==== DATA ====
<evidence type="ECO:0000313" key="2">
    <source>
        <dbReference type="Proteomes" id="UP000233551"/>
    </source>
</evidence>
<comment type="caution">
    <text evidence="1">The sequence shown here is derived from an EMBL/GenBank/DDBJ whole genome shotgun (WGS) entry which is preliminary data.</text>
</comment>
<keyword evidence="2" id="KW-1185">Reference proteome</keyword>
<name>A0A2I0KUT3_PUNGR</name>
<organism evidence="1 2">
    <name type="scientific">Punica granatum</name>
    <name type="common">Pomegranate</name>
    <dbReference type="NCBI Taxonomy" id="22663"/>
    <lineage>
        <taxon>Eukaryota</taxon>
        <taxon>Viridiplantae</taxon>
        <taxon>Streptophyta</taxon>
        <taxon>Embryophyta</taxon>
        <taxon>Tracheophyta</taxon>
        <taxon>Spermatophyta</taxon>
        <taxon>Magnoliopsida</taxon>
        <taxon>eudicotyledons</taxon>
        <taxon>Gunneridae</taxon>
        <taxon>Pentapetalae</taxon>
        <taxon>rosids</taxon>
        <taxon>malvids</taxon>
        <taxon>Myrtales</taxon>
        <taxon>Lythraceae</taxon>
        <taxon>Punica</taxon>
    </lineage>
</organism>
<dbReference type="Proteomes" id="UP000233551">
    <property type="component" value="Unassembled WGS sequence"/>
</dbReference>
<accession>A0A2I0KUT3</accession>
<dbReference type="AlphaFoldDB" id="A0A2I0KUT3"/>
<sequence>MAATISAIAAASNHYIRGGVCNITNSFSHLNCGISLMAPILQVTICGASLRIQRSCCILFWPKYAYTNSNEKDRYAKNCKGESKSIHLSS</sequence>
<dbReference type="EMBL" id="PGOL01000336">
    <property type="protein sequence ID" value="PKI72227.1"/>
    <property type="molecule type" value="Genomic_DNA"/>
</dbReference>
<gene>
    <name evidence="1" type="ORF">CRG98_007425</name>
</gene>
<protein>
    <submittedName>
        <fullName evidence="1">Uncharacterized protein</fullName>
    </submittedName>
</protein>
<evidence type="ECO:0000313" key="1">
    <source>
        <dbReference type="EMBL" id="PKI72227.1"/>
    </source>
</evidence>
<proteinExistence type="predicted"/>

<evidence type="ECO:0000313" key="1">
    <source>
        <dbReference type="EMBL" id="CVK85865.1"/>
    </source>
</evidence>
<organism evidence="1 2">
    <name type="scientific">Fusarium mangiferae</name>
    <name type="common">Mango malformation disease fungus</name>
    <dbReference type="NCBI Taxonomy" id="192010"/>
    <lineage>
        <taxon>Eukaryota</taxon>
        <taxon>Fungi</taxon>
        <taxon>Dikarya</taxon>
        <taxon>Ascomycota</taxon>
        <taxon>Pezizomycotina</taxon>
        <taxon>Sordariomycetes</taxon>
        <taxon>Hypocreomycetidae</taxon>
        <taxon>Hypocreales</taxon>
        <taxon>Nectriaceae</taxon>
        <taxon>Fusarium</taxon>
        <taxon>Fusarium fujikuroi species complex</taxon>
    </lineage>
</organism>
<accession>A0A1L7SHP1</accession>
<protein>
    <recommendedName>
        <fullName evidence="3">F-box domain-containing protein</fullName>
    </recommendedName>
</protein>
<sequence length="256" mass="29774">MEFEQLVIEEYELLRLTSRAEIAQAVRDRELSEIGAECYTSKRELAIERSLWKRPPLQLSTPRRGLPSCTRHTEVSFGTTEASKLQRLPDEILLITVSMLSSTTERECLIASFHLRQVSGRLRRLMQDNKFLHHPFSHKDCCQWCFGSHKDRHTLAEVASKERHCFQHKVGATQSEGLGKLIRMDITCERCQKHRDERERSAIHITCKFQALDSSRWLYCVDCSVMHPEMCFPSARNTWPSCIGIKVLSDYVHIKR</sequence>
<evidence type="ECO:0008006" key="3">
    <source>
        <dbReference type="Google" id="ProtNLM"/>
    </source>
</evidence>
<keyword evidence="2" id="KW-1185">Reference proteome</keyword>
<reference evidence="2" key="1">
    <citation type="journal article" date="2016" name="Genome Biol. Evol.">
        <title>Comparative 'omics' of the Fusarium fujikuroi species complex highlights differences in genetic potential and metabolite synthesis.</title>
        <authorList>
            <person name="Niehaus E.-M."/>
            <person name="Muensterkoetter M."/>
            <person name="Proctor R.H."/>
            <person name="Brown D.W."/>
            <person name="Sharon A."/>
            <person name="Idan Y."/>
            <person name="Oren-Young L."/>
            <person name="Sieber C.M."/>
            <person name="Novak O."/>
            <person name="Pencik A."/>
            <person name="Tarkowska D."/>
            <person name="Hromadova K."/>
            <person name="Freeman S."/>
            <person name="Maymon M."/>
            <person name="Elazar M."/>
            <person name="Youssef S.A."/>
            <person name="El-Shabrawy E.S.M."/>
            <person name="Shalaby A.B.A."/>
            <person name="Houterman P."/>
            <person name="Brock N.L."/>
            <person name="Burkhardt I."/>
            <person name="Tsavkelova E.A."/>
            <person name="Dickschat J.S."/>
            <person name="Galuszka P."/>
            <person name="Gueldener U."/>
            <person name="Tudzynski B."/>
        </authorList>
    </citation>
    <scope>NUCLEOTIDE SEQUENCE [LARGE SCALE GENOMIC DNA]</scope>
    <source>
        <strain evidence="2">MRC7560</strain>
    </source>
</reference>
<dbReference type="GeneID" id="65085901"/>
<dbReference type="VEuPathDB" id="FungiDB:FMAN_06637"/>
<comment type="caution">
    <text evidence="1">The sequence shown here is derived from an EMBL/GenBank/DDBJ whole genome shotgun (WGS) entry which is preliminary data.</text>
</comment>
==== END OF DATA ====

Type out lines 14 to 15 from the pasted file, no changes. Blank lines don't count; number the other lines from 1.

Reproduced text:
    <dbReference type="NCBI Taxonomy" id="22663"/>
    <lineage>